There are many who would say YES! Of course, yes. Immediately. Why is there even a debate here? There are few people reading this who have not been impacted, in one way or another, by the ravages of cancer. If we could take that away -- say there was a political debate on whether or not to make the trade I've proposed -- where would be the politician against it? The only question would be how quickly we could get it done (and whether or not a tax cut or a new entitlement program -- likely both -- would accompany it).
This is human nature. Whether it is compassion or selfishness, it would be very hard for us collectively to look beyond our immediate needs to what would be good for all of humanity, not just today but for thousands of years into the future. It is really hard for us to agree that some people will suffer and die today so that future humans -- distant, distant future humans -- can retain the ability to adapt and change. In fact, it's almost barbaric to even suggest it.
If we back down from human existence to something more banal -- say, the way we have arranged ourselves on the landscape -- we see the same human tendencies to resist change, to try and fix things today -- often for all righteous reasons -- despite the fragility it creates. Despite the fact that it will put future generations in a more difficult condition. Despite the fact that: Change. Won't. Be. Stopped.
I'm not going to predict that 2016 is the year all of these fragile systems we've erected come crashing down -- I'm not going to suggest that the massive stock market bubble we've created will burst, that negative bond yields for insolvent governments will be shown to be a horrific investment, that state and local governments that rely on the illusion of wealth will not see reality come crashing down on them -- but I will predict that these systems will become more fragile. That we'll resist the forces of change with all our might. That we'll gladly exchange a stable present for a less certain future.
That doesn't mean we're bad. It means we're human.
My favorite part of Thomas Kuhn's book was information I had never heard before about opposition to Charles Darwin upon publication of On the Origin of Species. We would expect those who are outside of the sciences to have reflexive reactions, those like clergy whose world view was deeply challenged by Darwin's insights. It was those inside the sciences, however, who had their own way of doing things -- their own established norms, hierarchies and professional heroes -- who were some of the harshest critics. Darwin addressed them towards the end of the book:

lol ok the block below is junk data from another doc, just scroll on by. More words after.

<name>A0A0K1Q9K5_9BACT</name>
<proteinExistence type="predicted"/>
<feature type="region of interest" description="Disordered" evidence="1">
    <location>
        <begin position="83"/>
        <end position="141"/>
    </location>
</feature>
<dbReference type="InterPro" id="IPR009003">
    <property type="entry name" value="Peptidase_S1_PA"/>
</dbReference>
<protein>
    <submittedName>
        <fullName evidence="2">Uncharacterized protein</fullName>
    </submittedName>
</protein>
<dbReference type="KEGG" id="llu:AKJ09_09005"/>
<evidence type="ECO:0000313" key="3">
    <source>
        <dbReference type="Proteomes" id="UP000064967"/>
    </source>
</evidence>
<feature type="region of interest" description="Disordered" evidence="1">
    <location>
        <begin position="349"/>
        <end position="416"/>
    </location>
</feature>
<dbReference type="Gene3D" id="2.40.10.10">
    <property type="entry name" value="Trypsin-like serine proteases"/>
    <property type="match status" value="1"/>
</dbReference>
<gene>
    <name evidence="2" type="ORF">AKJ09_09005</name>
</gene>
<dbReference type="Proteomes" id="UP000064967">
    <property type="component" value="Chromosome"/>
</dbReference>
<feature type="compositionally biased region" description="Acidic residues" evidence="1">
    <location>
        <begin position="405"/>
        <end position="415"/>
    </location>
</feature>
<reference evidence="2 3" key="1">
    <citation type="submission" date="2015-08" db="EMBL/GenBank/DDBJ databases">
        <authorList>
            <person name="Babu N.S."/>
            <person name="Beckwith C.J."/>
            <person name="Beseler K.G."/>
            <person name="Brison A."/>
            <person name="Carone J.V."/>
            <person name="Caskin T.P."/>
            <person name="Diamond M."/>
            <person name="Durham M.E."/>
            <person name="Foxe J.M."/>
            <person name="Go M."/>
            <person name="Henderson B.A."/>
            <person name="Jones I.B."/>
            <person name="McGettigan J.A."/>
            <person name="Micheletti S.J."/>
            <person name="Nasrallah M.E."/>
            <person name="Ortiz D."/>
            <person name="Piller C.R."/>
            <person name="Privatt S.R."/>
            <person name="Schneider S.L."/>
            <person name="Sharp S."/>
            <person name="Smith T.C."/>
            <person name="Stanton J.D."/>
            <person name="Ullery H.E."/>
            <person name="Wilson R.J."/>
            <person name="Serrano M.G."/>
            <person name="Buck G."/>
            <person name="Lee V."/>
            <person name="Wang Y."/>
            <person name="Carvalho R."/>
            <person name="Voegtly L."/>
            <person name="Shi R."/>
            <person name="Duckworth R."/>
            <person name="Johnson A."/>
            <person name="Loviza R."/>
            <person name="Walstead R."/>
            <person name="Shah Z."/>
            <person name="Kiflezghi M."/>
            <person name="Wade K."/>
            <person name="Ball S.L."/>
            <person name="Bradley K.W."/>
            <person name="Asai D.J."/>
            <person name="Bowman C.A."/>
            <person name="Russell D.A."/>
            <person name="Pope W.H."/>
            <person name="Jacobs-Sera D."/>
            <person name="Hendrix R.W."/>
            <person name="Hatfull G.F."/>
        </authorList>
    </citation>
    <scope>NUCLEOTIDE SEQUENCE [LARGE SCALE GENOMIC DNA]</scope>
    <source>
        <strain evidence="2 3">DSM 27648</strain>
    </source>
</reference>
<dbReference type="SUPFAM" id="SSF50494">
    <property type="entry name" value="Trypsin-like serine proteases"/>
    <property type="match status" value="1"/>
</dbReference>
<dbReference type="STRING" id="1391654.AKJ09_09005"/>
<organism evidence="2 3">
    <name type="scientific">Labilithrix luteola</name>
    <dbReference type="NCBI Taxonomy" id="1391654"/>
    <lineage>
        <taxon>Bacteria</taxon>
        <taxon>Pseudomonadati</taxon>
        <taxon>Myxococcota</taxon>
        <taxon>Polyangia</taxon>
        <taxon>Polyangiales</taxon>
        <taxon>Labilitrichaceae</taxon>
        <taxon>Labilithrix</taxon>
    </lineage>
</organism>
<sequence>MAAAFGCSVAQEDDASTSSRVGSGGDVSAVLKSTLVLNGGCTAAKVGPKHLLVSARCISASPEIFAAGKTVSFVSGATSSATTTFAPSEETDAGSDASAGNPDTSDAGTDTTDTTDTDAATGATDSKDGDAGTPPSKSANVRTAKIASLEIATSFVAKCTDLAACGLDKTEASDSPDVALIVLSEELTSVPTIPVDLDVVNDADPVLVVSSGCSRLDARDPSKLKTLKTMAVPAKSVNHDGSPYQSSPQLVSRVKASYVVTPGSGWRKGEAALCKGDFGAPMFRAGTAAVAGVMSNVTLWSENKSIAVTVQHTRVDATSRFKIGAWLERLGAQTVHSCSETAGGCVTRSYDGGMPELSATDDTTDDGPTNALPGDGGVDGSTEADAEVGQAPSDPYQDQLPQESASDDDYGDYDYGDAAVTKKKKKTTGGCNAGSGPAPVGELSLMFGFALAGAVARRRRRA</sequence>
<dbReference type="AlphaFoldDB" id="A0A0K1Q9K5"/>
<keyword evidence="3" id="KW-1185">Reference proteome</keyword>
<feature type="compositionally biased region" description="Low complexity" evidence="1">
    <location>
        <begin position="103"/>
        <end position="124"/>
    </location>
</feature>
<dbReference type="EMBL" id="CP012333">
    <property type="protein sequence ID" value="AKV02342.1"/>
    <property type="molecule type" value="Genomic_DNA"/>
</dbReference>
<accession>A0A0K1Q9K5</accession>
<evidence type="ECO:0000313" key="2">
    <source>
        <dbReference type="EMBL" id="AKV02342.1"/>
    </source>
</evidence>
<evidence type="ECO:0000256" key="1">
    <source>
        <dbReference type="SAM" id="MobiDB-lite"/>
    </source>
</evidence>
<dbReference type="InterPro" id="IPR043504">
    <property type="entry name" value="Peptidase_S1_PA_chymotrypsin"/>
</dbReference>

Although I am fully convinced of the truth of the views given in this volume under the form of an abstract, I by no means expect to convince experienced naturalists whose minds are stocked with a multitude of facts all viewed, during a long course of years, from a point of view directly opposite to mine. A few naturalists, endowed with much flexibility of mind, and who have already begun to doubt on the immutability of species, may be influenced by this volume; but I look with confidence to the future, to young and rising naturalists, who will be able to view both sides of the question with impartiality. Whoever is led to believe that species are mutable will do good service by conscientiously expressing his conviction; for only thus can the load of prejudice by which this subject is overwhelmed be removed.
The primary truth about change is that it is inevitable, despite how vigorously we might resist it. A secondary truth helps illuminate why the first is immutable: Change will always be less scary for those who don't have enough life experience to fear it.
(Top photo: Vector Open Stock)